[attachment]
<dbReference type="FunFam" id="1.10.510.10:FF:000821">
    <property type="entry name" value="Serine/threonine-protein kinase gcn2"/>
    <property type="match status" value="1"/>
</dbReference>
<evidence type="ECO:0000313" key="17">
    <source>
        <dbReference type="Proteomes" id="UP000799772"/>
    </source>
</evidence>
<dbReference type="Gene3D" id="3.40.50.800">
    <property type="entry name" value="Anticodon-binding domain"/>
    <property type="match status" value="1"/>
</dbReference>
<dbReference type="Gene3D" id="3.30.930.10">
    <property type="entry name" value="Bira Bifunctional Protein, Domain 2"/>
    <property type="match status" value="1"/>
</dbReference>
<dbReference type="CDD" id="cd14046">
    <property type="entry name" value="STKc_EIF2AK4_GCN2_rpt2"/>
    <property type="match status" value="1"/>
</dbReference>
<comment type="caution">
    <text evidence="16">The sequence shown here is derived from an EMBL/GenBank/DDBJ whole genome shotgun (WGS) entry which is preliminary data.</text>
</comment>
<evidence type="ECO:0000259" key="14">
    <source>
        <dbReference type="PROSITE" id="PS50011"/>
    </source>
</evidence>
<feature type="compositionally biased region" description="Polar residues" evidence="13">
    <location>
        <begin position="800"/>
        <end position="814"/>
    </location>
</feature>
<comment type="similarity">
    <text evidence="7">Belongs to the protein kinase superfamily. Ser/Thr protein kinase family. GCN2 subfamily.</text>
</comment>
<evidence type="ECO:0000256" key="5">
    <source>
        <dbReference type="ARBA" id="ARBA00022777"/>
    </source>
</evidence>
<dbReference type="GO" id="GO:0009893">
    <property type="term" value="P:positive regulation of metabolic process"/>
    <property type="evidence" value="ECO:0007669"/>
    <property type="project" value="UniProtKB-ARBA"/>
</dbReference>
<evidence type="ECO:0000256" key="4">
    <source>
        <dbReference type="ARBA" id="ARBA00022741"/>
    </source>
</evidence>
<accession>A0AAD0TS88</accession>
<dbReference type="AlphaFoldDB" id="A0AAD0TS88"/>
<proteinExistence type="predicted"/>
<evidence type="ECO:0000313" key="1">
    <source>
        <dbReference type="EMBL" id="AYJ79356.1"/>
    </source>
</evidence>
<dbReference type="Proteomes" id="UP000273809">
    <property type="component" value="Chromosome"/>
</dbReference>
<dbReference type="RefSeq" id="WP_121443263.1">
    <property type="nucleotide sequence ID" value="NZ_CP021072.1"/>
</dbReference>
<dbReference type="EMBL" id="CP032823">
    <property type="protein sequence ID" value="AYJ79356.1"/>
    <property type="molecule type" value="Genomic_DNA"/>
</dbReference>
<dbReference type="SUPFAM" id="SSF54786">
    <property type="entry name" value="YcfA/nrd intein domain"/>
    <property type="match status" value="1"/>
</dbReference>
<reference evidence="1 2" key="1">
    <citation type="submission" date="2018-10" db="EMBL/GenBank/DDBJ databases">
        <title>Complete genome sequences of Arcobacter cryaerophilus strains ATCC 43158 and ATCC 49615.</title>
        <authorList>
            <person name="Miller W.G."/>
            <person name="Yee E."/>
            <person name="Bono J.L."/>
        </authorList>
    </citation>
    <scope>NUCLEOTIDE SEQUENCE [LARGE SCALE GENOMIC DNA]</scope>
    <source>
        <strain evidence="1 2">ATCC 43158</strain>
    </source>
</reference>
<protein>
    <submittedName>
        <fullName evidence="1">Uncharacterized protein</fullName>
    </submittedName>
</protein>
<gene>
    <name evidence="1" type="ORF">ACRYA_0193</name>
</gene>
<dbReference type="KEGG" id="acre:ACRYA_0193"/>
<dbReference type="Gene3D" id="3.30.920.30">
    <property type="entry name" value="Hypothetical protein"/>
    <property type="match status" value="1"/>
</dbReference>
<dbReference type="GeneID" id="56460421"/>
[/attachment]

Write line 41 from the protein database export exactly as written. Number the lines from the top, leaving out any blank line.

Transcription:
        <dbReference type="ARBA" id="ARBA00022777"/>